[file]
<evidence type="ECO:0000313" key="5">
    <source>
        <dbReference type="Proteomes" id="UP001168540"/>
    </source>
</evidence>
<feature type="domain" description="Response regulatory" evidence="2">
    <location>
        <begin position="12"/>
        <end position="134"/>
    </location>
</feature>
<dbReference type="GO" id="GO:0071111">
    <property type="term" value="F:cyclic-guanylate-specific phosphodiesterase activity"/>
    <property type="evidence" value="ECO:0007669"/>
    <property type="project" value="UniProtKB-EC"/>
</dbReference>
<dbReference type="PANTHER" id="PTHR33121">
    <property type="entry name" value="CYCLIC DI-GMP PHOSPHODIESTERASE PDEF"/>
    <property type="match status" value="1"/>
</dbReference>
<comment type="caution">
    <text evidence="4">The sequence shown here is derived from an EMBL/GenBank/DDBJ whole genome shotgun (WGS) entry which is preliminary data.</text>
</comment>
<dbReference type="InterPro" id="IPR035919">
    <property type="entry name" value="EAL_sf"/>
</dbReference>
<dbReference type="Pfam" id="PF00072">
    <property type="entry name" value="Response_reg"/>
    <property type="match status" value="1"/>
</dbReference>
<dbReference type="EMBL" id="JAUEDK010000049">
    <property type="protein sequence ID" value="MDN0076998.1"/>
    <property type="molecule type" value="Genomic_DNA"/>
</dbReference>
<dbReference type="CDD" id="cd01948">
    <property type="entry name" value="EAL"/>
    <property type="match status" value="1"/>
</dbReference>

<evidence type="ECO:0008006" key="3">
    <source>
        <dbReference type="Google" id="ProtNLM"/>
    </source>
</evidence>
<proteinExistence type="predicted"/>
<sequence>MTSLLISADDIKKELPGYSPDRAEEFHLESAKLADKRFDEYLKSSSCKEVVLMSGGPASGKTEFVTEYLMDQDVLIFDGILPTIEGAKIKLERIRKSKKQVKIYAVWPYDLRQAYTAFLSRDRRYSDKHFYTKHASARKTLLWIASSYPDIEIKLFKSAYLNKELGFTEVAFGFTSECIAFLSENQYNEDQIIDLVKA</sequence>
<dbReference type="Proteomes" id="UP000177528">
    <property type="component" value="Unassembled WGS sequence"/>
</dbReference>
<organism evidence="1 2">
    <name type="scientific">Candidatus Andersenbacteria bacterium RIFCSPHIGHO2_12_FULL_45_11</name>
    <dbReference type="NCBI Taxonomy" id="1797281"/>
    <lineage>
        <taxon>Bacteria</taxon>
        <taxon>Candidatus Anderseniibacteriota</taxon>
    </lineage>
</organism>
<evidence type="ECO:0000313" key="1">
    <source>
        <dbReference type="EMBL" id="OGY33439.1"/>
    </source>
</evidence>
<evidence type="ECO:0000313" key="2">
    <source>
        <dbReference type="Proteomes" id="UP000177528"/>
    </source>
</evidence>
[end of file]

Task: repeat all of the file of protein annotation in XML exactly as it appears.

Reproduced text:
<evidence type="ECO:0000313" key="5">
    <source>
        <dbReference type="Proteomes" id="UP001168540"/>
    </source>
</evidence>
<feature type="domain" description="Response regulatory" evidence="2">
    <location>
        <begin position="12"/>
        <end position="134"/>
    </location>
</feature>
<dbReference type="GO" id="GO:0071111">
    <property type="term" value="F:cyclic-guanylate-specific phosphodiesterase activity"/>
    <property type="evidence" value="ECO:0007669"/>
    <property type="project" value="UniProtKB-EC"/>
</dbReference>
<dbReference type="PANTHER" id="PTHR33121">
    <property type="entry name" value="CYCLIC DI-GMP PHOSPHODIESTERASE PDEF"/>
    <property type="match status" value="1"/>
</dbReference>
<comment type="caution">
    <text evidence="4">The sequence shown here is derived from an EMBL/GenBank/DDBJ whole genome shotgun (WGS) entry which is preliminary data.</text>
</comment>
<dbReference type="InterPro" id="IPR035919">
    <property type="entry name" value="EAL_sf"/>
</dbReference>
<dbReference type="Pfam" id="PF00072">
    <property type="entry name" value="Response_reg"/>
    <property type="match status" value="1"/>
</dbReference>
<dbReference type="EMBL" id="JAUEDK010000049">
    <property type="protein sequence ID" value="MDN0076998.1"/>
    <property type="molecule type" value="Genomic_DNA"/>
</dbReference>
<dbReference type="CDD" id="cd01948">
    <property type="entry name" value="EAL"/>
    <property type="match status" value="1"/>
</dbReference>

<evidence type="ECO:0008006" key="3">
    <source>
        <dbReference type="Google" id="ProtNLM"/>
    </source>
</evidence>
<proteinExistence type="predicted"/>
<sequence>MTSLLISADDIKKELPGYSPDRAEEFHLESAKLADKRFDEYLKSSSCKEVVLMSGGPASGKTEFVTEYLMDQDVLIFDGILPTIEGAKIKLERIRKSKKQVKIYAVWPYDLRQAYTAFLSRDRRYSDKHFYTKHASARKTLLWIASSYPDIEIKLFKSAYLNKELGFTEVAFGFTSECIAFLSENQYNEDQIIDLVKA</sequence>
<dbReference type="Proteomes" id="UP000177528">
    <property type="component" value="Unassembled WGS sequence"/>
</dbReference>
<organism evidence="1 2">
    <name type="scientific">Candidatus Andersenbacteria bacterium RIFCSPHIGHO2_12_FULL_45_11</name>
    <dbReference type="NCBI Taxonomy" id="1797281"/>
    <lineage>
        <taxon>Bacteria</taxon>
        <taxon>Candidatus Anderseniibacteriota</taxon>
    </lineage>
</organism>
<evidence type="ECO:0000313" key="1">
    <source>
        <dbReference type="EMBL" id="OGY33439.1"/>
    </source>
</evidence>
<evidence type="ECO:0000313" key="2">
    <source>
        <dbReference type="Proteomes" id="UP000177528"/>
    </source>
</evidence>